Obesity Growing Among Women in Developing Countries

Economic growth, increased food availability fueling trend

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THURSDAY, June 3, 2004 (HealthDayNews) -- Obesity is affecting a growing number of poor women in developing countries, says a study by researchers at the University of North Carolina at Chapel Hill (UNC) and the University of Sao Paulo in Brazil.

Economic growth and the resulting increased availability of food means obesity is becoming a health threat for poor people in a number of countries where, previously, only the rich became overweight.

Researchers analyzed data on 149,000 women, aged 20 to 49, in 37 countries. The findings were published online June 2 in the International Journal of Obesity.

"In the 20th century, scholars discovered that the poor in high-income countries had more obesity and non-communicable diseases than people who were better off financially," Dr. Barry M. Popkin, a professor of nutrition at the UNC schools of public health and medicine, said in a prepared statement.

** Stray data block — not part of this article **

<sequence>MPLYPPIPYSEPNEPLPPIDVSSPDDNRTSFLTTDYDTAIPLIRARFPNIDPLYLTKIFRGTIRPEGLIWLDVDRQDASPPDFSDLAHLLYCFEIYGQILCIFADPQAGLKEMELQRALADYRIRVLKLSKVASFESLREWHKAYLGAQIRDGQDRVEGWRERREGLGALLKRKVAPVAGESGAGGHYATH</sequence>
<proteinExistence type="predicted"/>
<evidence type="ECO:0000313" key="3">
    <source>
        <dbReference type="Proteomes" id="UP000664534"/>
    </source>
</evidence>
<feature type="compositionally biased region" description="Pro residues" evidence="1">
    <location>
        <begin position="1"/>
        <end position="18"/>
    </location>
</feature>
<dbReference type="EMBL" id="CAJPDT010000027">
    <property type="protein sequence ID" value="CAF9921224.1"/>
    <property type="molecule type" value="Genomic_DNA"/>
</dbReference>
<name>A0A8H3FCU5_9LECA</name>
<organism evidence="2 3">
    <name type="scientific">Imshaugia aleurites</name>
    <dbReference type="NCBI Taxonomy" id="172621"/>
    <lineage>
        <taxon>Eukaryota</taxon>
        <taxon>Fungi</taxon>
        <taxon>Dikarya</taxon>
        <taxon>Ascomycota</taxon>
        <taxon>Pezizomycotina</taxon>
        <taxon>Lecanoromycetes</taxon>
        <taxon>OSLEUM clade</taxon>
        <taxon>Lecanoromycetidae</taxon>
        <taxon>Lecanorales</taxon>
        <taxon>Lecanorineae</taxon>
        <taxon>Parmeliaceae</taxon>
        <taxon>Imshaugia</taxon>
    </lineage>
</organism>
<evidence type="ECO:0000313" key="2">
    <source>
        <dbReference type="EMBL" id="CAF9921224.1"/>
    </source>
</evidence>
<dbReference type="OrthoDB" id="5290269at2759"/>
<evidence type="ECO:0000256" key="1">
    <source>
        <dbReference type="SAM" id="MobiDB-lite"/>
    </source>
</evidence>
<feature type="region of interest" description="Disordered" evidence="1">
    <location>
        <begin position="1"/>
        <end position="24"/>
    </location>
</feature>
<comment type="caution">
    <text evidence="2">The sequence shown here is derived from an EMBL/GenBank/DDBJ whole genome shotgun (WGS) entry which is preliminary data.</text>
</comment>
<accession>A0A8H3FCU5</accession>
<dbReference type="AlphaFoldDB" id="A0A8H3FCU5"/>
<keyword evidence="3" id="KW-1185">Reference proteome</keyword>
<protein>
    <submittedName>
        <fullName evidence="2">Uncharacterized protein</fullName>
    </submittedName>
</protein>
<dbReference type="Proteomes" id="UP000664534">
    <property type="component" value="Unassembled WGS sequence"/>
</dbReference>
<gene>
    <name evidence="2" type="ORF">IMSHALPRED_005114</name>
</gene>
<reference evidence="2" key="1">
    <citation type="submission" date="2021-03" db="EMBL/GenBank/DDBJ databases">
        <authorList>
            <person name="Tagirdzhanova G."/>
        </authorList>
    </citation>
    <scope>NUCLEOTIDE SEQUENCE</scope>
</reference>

"But the opposite was true in poorer countries where people could not afford enough food to get fat. As a group, only richer people there suffered the consequences of being too heavy," Popkin said.

"Worldwide, the burden of obesity increasingly rests on the poor and less educated, even in many developing nations we never thought of as having an obesity problem," he said.

More information

The U.S. National Women's Health Information Center has more about obesity.

SOURCE: University of North Carolina at Chapel Hill, news release, June 2, 2004

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